I think the general feedback is that when the technology is in sync with the cameras, when it is all programmed correctly, and when all the complex boxes are checked, it looks great. It works really well, the lighting is phenomenal, and it’s something they wouldn’t be able to get or do with the green screen process. Also, the immersion for the actors is significantly better than anything that has come before it. Take the Falcon cockpit scene for example: it’s surrounded by 180-degree screen, 11 feet from the front of the cockpit, and it encapsulated the entire cockpit. When you were sitting inside there and it goes to hyperspace, that’s all you saw — there was no break from the immersion. It was almost like being on a ride. Because of that, it’s a lot easier for the actor to be able to tell a story because they feel like they are in the place they’re supposed to be in, surrounded by the environment in which the story they’re telling exists.

At the core of it, I think that was really one of the best value adds — you’ve got the lighting, you’ve got the projection which looks outstanding, but for actors to sit in an imaginary part of space on a green screen set and have a conversation is a little bit more abstract than, say, a scene taking place on an actual mountain where the visual field for the performer is more realistic. Because we’re able to provide that environment, I think it added to the huge wow factor and helped rebirth the Falcon, but also helped the actors better tell the story. There were a lot of techniques we use to improve the actor’s quality of life, like providing eye lines in camera — places for them to look — with content that really helped with the environmental immersion that they wouldn’t get any other way.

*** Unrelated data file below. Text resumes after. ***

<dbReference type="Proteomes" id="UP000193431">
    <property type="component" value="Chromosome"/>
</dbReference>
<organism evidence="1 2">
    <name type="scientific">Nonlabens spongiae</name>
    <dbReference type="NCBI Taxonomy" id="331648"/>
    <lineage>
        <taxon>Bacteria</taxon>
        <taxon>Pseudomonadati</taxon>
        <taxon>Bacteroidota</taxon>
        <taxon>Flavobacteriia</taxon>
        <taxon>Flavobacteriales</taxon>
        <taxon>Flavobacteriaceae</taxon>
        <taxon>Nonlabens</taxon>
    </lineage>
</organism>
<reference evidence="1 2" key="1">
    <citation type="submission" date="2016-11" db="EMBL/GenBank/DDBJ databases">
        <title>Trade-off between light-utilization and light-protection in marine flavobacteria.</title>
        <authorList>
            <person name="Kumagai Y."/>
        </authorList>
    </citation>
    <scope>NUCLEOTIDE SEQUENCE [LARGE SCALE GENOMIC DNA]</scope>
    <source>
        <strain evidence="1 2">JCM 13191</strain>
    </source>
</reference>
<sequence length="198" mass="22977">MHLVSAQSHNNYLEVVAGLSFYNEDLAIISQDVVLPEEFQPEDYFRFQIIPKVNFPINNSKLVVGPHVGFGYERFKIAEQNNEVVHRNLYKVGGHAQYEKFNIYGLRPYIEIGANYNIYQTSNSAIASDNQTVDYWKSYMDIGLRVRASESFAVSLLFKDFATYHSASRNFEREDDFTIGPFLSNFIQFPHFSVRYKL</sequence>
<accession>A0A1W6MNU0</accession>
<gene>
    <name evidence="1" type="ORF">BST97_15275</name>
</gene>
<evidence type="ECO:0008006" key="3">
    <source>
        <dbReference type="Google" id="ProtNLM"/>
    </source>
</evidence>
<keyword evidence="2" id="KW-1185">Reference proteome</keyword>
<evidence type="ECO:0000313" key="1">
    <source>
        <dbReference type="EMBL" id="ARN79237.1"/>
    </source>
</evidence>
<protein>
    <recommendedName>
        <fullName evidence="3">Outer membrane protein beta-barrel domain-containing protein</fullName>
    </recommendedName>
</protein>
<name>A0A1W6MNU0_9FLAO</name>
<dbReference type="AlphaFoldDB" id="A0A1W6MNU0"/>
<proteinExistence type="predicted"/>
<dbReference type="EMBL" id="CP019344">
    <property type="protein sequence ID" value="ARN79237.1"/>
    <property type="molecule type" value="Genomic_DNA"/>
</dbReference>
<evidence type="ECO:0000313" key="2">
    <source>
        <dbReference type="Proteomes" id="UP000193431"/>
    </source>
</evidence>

Photo by John Wilson (C) 2018 LucasFilm Ltd. All Rights Reserved

Back end question, who provided the production for the filming?

Our projectors and lead projectionists came from Sweetwater, but the LED came from VER UK. Projectors were a considerably larger part of the overall production budget for us than the LED wall was. The project used all brand new Panasonic 30K laser projectors, and we provided the servers. We actually did two iterations of the large format projection — one on the main deck, which was like the first floor, and one on the upper deck, which we did a few weeks later. The main deck used 15 of the HD projectors, and the upper deck used 11. When we did the Falcon, we used five of the 4K projectors for that environment. For the Space Yacht scenes, we used all 0.36 lenses, so all of the new snorkel lenses. We’re actually the production company for our portion of the project; the client is our client.

We worked directly with Industrial Light and Magic, and provided everything from developing content templates, designing the screens, previsualization of the screens, and then working with the actual production side with respect to getting labor, installation, and getting everything in place. We came in with two or three people, two programmers, and a few project managers. It was quite an undertaking, and the work really paid off in the visual fidelity — totally worth it.”